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Rubbernecking's Year in Television 2011

As you may know I have a fondness for the ticky-tacky known as reality television, I so love the term because it's so not anyone's reality I've ever known. So this recap will examine first the ridiculous... then the sublime.
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As 2011 swings around to its inevitable conclusion, the Rubbernecker feels the need (okay, you can call it an addiction) to fete this year's TV glories and gories. And there were quite a few of each. As you may know I have a fondness for the ticky-tacky known as Reality Television, I so love the term because it's so not anyone's reality I've ever known. So this recap will examine first the ridiculous... then the sublime.

BEST REALITY SHOW OF 2011 (and it is, actually, a Reality Show)
Hands down, this would be the GOP debates we've had occasion to scope in the latter part of the annum. I mean, what can one say? This has been such a delicious treat! And it's only getting more interesting as the wheat separates from the chaff. Only there really is no wheat amongst this motley crew... just chaff. I'll see you in Iowa next week (via television), and I'll raise you the notion that we're in for even more fun times ahead. May I also say that not one of these clowns could beat Obama. Superman either has to swoop in and join the race, or we can just stick a fork in them all -- they're done.

The Kardashians in all their many Konglomerates: Kourtney and Kim Take New York (debuted January), Khloe & Lamar (debuted April), Keeping Up With the Kardashians (debuted 2007). Not to mention, of course, The Wedding (for some reason, The Divorce, which followed 72 days later, was not televised).

Only apparently we won't... La Hilton's latest reality show enterprise, The World According to Paris, debuted in June on the Oxygen Channel and was canceled after the last episode aired in July. This show was so bad even I couldn't watch it. And I have a high tolerance for reality shows starring Paris Hilton (Yes, it's true). Come back, Onch! All is forgiven!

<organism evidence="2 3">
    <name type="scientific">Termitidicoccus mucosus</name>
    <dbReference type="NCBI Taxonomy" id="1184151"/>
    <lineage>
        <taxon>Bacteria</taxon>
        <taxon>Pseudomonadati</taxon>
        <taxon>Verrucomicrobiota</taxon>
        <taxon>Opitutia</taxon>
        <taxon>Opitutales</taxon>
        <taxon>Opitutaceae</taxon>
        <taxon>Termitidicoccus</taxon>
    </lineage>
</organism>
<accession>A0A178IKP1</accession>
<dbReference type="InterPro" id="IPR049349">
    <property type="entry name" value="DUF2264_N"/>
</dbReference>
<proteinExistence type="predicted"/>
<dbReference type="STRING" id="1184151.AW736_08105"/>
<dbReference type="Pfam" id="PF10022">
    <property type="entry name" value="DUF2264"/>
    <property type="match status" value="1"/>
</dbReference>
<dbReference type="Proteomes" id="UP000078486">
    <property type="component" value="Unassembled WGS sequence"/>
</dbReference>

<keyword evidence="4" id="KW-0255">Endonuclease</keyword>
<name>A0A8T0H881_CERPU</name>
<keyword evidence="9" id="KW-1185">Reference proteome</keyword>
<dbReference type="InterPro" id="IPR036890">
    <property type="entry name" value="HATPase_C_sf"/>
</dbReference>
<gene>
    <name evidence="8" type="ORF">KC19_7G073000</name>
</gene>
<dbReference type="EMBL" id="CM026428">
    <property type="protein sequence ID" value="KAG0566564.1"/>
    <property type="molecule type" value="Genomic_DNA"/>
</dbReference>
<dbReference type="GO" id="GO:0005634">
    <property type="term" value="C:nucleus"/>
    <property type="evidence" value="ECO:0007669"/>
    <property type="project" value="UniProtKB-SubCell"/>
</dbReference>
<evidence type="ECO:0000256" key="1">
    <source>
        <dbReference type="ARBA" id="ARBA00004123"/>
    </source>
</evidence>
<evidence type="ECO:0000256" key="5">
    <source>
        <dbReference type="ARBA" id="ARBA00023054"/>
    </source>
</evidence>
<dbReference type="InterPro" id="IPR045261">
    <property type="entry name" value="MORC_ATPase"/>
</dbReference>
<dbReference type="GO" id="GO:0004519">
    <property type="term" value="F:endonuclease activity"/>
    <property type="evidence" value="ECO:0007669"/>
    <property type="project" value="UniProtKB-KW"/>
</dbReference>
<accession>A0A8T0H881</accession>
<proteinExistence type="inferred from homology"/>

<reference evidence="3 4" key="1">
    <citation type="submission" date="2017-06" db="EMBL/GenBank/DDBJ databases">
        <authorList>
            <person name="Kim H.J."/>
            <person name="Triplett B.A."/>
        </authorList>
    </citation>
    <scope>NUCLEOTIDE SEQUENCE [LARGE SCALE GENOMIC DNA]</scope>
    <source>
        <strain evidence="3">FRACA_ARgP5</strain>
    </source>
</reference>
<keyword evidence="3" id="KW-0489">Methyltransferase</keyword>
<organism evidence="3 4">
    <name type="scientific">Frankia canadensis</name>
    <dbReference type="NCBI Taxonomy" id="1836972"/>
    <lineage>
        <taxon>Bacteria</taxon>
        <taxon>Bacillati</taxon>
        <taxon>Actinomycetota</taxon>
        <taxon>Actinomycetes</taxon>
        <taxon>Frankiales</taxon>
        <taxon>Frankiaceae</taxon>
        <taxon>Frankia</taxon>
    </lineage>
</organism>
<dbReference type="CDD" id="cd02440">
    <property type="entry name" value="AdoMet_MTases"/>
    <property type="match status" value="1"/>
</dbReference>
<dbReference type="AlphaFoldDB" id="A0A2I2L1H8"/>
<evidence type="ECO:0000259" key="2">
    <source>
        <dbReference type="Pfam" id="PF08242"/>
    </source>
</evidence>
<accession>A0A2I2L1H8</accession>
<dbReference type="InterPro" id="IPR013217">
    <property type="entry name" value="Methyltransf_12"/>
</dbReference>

It would have been difficult to top Season 8 (remember that one? Where Mondo didn't win but should have?) but Season 9 was just, well, drab. I mean, really, Anya? I loved her... who didn't, she was more gorgeous than all the runway models on the show combined, but the winning designer? Au contraire. Non, non, non! Viktor should have walked away with that title. And Josh C's meanness and threats will not be forgotten. Remember when he told Laura Bennett she had better hope she doesn't run into him in New York City? Well, Josh, you better hope you don't run into me. Let me give you a bit of advice (from my mom, who's really smart): You catch more flies with honey than vinegar. Trust me on this. In any case, so many people I know, and so many people who have commented on my recaps this year, admit that the show has truly lost its mojo. But, good news: we can sublimate in just a week's time with the premiere of Project Runway: All Stars on January 5. (Yes, we will have some BIG favorites from years gone by: Austin Scarlett from S1; Sweet P, Elisa, and Rami from S4; Kenley and Jerell from S5; Mila and Anthony from S7; Kara from S2; Gordana from S6; and April, Mondo, and Michael C from S8). I'm already waiting in front of my television for this one, even though there will be nary a La Klum or La Gunn in sight -- not even a Korsism or two. (You can watch a preview here.)